What’s Good For The Jews …

Two of the three leading Jewish organizations have provided an unintentional, and unwelcome, reminder of why Jews are often regarded as greedy, unprincipled, and interested only in … what’s good for the Jews.

The Washington Post reports today that the 100,000 member American Jewish Committee and the 50,000 member American Jewish Congress have abandoned their historic opposition to race-conscious college admissions (they both filed briefs supporting Allan Bakke) and are filing briefs supporting the University of Michigan. Why? Because “many American Jews” (or is it only organzations claiming to speak for them?) have decided “that admissions policies designed to boost minority enrollment do not threaten their own hard-won foothold in elite colleges and graduate schools.”

For many Jews at the time of Regents of the University of California v. Bakke, the concern was that universities would use affirmative action as an excuse to shut out Jews, thus restoring the notorious de facto caps on Jewish enrollment that had only recently been abolished.

But fears of a new “Jewish quota” were not borne out after Bakke, in which the court prohibited quotas but permitted the use of race to achieve diversity, said Alan Dershowitz, a professor of law at Harvard, who assisted the American Jewish Committee on its 1977 brief in Bakke.

“We feared that our hard-earned right to be admitted on the merits would be taken away,” he said. “The WASP quotient would be held constant, and the Jews and African Americans would be left to fight over the crumbs. What happened is that Jews have become the WASPs. They are among the dominant groups on campus, in terms of numbers.”

Exactly what “hard earned right” was that? Was it only “our” right? It doesn’t matter, since now that we Jews “have beome the WASPs” we don’t have to worry about “rights” any more, certainly not the rights of people who aren’t even Jewish. Too harsh? I don’t think so. Dershowitz, whose principles often seem to be based on his committment to what’s good for … Dershowitz, added that “his own opposition to race-conscious admissions has dissipated because his experience teaching law in racially diverse classrooms has convinced him that ‘affirmative action works.'” Does it work for, say, physicists or engineers or accountant? Who cares. It works for me. And why screw up something that “works” by gumming up the gears with talk of “rights”?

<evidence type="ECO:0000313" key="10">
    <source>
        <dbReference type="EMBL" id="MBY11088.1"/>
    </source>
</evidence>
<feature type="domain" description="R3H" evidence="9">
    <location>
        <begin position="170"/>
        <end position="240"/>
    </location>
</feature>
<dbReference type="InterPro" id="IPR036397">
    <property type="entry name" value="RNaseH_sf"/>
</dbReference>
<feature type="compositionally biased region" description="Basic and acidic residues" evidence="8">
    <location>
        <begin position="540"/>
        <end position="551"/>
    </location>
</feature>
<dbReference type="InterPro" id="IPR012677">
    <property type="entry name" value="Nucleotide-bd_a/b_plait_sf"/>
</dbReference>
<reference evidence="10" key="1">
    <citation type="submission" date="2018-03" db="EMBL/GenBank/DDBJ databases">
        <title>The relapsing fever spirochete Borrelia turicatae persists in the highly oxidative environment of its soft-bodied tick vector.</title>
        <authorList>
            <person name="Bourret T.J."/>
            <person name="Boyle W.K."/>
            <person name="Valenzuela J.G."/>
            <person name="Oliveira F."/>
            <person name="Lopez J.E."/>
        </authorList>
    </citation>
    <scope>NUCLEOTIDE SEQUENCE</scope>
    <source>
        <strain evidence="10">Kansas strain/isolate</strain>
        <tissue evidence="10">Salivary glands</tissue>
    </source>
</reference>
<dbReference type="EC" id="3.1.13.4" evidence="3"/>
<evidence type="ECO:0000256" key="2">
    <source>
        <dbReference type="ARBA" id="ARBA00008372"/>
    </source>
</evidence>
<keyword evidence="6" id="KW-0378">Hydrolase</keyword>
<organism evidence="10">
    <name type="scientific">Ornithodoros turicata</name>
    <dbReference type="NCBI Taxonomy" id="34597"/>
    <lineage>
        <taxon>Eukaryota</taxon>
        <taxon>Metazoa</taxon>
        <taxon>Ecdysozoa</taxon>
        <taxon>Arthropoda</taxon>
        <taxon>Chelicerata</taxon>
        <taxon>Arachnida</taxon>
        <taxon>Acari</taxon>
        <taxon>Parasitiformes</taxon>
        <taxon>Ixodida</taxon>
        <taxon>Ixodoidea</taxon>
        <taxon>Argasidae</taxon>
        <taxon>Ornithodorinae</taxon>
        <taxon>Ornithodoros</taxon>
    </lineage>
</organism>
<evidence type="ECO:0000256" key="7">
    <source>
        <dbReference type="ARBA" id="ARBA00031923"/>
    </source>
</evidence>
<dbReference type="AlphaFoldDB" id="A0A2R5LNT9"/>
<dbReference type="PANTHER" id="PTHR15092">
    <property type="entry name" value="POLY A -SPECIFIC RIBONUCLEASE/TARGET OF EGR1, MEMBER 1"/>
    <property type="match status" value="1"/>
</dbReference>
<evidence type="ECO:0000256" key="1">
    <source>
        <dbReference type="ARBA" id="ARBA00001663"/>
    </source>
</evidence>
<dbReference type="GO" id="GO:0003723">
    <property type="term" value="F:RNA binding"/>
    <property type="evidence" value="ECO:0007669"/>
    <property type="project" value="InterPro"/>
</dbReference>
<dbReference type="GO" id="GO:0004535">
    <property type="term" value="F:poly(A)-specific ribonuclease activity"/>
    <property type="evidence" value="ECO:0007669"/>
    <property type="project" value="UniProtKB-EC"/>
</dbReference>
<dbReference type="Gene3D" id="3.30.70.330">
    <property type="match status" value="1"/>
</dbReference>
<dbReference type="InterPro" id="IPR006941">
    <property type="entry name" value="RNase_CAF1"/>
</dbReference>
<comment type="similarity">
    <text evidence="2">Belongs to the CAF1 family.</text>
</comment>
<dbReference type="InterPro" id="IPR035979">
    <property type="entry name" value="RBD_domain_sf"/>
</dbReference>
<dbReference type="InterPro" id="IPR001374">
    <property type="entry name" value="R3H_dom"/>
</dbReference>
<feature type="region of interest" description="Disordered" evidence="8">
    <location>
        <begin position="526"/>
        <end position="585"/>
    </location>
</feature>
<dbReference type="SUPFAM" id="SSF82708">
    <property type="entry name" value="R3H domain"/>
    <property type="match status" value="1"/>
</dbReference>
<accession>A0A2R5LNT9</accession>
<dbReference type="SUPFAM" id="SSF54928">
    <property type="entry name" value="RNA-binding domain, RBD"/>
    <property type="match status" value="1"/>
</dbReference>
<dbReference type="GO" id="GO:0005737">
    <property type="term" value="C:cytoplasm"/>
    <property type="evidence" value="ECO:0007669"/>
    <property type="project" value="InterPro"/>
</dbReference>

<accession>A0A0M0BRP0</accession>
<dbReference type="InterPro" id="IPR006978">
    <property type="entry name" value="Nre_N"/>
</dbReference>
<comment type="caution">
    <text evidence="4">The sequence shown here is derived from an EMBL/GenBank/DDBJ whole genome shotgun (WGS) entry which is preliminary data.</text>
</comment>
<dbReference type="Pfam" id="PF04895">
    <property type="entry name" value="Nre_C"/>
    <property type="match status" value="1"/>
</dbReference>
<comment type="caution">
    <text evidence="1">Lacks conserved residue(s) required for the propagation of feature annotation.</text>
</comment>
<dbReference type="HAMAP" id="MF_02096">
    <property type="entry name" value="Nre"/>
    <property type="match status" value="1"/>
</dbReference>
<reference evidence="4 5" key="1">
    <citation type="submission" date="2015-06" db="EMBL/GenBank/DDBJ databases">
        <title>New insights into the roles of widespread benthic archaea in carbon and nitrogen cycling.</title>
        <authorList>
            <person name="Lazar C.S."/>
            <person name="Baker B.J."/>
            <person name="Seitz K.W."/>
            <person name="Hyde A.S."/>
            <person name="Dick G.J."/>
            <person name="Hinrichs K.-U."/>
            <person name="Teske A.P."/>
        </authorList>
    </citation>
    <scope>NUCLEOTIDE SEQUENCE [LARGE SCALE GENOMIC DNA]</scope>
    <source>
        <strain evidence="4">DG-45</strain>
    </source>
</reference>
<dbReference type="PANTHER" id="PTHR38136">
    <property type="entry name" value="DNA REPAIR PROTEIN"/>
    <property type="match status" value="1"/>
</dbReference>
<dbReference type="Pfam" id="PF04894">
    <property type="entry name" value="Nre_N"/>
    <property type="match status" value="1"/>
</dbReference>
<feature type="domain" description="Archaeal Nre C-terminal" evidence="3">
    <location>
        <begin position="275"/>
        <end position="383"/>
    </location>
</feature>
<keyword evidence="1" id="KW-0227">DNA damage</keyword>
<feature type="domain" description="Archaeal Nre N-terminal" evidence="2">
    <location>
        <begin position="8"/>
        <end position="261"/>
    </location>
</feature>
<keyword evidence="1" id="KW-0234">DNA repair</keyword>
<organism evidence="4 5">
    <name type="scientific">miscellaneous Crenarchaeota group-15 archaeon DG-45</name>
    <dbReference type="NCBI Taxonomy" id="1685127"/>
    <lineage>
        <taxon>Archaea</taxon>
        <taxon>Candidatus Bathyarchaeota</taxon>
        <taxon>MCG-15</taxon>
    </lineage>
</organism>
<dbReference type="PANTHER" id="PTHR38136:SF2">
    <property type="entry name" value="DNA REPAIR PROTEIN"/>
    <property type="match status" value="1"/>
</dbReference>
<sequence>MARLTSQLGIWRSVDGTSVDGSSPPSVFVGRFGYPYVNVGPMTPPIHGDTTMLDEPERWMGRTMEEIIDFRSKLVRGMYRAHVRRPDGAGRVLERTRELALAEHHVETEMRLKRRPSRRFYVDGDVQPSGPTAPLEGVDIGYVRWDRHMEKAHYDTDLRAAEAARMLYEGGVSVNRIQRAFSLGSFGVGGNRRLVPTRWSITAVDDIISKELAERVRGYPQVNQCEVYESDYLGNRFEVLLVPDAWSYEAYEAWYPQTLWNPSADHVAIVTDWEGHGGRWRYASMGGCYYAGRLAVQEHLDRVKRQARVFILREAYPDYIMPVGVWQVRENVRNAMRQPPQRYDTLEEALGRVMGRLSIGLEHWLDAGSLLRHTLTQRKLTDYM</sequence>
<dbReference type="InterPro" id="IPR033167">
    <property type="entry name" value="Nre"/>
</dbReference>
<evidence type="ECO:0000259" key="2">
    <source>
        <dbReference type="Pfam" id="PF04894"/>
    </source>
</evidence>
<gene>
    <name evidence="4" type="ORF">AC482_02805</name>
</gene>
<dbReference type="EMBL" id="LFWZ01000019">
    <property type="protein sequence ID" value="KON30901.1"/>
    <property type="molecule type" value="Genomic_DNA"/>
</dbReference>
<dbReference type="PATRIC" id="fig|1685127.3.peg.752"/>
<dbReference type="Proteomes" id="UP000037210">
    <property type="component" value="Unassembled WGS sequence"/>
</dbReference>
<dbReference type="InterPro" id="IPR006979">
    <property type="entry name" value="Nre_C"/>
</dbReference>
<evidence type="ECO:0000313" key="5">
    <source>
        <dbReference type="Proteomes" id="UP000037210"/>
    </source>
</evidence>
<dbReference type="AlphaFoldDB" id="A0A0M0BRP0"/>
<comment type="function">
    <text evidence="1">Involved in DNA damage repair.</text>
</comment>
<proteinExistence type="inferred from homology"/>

Some Jewish leaders said their changed position is based on a desire “to minimize black-Jewish conflict.” Presumably they are less worried about antagonizing whites (other whites?) and Asians.

“Today there is an entire conservative apparatus challenging affirmative action, so some Jews say: Why do we need to be in the middle of it? Why do we need to alienate the black community?” said Marc Stern, general counsel of the American Jewish Congress.

In other words, according to these two Jewish organizations, now that we’re safe (or even among the “dominant,” as Dershowitz put it), we no longer have a dog in that fight.

Among the many problems with this view, perhaps the most profound is that it is so thoroughly unprincipled. Make no mistake: Jewish groups had always favored neutrality and colorblindess because they realized it benefited them as a group, but in the past they also made highly effective principled arguments that preferences were wrong. For example, one of the leading historians of Bakke has written of the “rising disenchantment of many Jews with Affirmative Action over the course of the 1970s.”

As they saw it, the ‘something more’ they initially had strongly supported as a fair and effective way to promote equal opportunity for minorities was in danger of being transformed into race preferences and quotas, which they felt were wrong in principle and threatened the welfare of their own group…. [T]hey were dismayed and alarmed by the increasing respectability given to redefining equality, equity, and individual achievement in terms of groups and the group identity of the individual…. [T]he amici briefs filed by Jewish organiations [in Bakke] represented the prevailing sentiments their members in the the firm opposition they expressed to racial preferences and quotas.” [Alan Sindler, BAKKE, DEFUNIS, AND MINORITY ADMISSIONS (Longman, 1978), 243-244]